A Desirable French Violin By Francois Caussin, About 1850.
Francois Caussin (1794-1866), the patriarch of the Caussin family renowned for crafting highly regarded copies of the Italian masters, was born in Rouvres-la-Chétive. He learned his trade under the direction of Louis Gaillard in Mirecourt before joining the ranks of Didier Nicolas D’Aine’s workshop in Paris and establishing himself independently around 1825 in the Northern French town of Neufchateau. His work is most commonly executed after Amati and Stradivari models but also follows Grancino and Seraphin, exhibiting a wide range of experimentation and influence by closer contemporaries such as J.B. Vuillaume, most notably in his thin, highly shaded and antiqued varnish that remains highly distinctive but many find not entirely dissimilar. Though his pupils are numerous, Francois’ most successful protege and eventual successor was also his younger son, Francois Hippolyte Caussin (1830-1898), who also studied with Gaillard before joining the family workshop; not to slight the older Nicolas Caussin (1818-1889), who learned from his father and worked independently in Paris until rejoining the family and collaborating closely with his younger brother in 1857. Nicolas’ nephew, Louis Collenot (1863-1933) would join the workshop in 1882, less than a decade before his older uncle’s death.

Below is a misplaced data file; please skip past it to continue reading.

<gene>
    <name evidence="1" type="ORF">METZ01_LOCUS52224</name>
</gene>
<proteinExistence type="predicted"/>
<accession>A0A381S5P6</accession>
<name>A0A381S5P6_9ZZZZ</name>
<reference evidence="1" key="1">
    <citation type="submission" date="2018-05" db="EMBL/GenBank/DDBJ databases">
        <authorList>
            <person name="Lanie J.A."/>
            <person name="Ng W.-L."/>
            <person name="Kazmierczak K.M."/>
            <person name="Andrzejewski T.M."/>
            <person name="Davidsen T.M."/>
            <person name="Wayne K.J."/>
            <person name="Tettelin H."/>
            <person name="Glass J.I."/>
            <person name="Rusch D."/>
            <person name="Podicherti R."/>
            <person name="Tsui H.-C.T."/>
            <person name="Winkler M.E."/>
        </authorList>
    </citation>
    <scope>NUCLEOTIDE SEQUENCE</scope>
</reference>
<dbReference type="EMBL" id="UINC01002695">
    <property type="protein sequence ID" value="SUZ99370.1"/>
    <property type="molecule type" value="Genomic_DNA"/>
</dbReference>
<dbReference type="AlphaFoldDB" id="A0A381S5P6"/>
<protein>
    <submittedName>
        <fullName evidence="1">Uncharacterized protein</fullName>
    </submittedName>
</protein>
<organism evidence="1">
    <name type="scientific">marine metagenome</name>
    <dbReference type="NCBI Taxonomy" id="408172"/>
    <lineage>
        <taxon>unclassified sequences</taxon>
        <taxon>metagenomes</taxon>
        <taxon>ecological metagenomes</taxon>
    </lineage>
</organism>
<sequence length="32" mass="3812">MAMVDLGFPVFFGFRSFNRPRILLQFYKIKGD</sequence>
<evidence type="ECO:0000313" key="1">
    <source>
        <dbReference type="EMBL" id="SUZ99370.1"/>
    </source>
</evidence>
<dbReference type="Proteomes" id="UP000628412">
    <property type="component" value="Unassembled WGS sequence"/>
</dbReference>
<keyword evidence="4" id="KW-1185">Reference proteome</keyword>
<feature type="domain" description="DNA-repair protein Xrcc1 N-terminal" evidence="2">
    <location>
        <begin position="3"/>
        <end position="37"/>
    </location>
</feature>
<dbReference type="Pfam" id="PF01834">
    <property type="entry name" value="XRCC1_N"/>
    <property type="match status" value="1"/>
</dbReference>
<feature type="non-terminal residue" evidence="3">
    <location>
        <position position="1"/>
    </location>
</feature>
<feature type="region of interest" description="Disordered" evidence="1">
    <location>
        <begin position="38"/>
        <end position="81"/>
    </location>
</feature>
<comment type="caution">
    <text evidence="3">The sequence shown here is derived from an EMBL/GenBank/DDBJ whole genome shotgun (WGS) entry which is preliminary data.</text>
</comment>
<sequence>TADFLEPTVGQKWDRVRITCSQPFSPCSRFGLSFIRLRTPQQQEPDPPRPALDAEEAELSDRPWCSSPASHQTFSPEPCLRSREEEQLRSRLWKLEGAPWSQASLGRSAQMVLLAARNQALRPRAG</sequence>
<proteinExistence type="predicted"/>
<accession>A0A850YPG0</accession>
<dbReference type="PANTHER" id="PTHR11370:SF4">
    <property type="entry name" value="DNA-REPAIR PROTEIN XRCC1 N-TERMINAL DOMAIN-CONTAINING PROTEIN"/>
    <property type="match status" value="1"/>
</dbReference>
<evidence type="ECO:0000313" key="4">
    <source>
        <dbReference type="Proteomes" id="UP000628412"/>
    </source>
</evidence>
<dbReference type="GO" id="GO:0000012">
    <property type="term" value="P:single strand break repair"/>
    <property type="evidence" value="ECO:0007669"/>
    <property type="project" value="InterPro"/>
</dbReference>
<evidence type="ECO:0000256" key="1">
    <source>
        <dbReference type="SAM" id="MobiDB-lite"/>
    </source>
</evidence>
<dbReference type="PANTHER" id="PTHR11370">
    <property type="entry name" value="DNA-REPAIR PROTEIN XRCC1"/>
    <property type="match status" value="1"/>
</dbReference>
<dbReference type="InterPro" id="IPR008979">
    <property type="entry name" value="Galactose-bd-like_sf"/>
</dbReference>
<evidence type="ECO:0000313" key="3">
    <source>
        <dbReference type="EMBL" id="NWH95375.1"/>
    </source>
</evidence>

The distinctive Caussin aesthetic would spread across the globe through instruments made after their style produced both by and for JTL and in Saxon workshops for mass export, evidenced from perhaps just before Nicolas’ passing. These are often referred to as “School of Caussin,” as opposed to “Caussin Family” or “Caussin Workshop” instruments. Indeed, the family workshop produced numerous grades of instruments, ranging from simply constructed instruments with scribed purfling to copies of famed Italian and even English instruments, sought after for their aesthetic and characteristic timbre, with the personal family works and Francois’ production of more significant importance and value.